European decorative arts

  • Madonnas with the Child, finely carved ivory panels and sumptuous, religious gold- and silverwork stand together in a great treasure chamber. The top attractions in this exceptional display are the reliquary of Pope Alexander and the portable altar of Stavelot abbey, both dating from the mid-twelfth century.
  • The fifteen galleries of this circuit offer a remarkable survey of sculpture and the decorative arts in the Low Countries from the thirteenth to the seventeenth century. One outstanding ensemble consists of the biggest collection of wooden retables in the world. A second exceptional display is one of tapestries; these are regularly alternated and there are always twenty-five on view at any one time. Typical items from the Baroque are the costly cabinets.
  • This circuit introduces the visitor to the various styles that set their stamp on Europe during the period from the seventeenth to the twentieth century.
  • For the moment, just one gallery – named the Magasin Wolfers – is reserved for this collection, which focuses on a part of the production of these two art movements.
  • This particular museum houses the unique collection of the late cardiologist Noubar Boyadjian, which consists of objects in the form of a heart or decorated with a heart motif.
  • There are works of stone sculpture on display in the Cloister, and among the most remarkable of them are the stone baptismal fonts.
  • A gallery is devoted to these instruments in the left wing of the Cloister. The majority of them are the astronomical instruments, surveying instruments and clocks that were manufactured in the earlier Belgian provinces from the 16th century to the beginning of the 19th.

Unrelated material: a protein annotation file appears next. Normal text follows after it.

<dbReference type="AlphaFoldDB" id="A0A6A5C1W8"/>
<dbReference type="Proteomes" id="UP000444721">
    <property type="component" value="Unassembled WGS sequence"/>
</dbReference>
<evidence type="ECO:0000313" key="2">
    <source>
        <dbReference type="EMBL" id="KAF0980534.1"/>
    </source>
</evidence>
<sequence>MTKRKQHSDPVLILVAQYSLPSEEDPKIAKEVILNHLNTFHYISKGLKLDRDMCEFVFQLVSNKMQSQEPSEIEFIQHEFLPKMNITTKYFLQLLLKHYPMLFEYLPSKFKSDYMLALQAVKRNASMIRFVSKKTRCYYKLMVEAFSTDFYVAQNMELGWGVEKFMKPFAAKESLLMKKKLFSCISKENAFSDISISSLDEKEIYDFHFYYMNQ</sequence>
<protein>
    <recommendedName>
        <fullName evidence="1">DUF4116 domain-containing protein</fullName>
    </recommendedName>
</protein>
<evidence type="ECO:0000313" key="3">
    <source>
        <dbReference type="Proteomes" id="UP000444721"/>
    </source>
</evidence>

• The display of metalwork is spread over three rooms, one of which is a special attraction in itself, as it is an exact copy of the Chapel of St. George of Nassau (ca. 1500) in the Albert I Royal Library complex.
  • Exceptionnal collection of old glassware in a gallery near the Cloister. Part of the museum’s collection of this is also displayed in the ‘Magasin Wolfers’, a gallery devoted to displaying Art Nouveau and Art Deco items.
  • The gallery European ceramics is closed.
  • The gallery Carriages is temporarily closed. The collection of carriages, consisting of a hundred or so wheeled carriages and thirty-five sledges, was largely assembled during the 1930s and 1940s, a period that saw many upper-class families in Belgium exchanging their carriages for automobiles.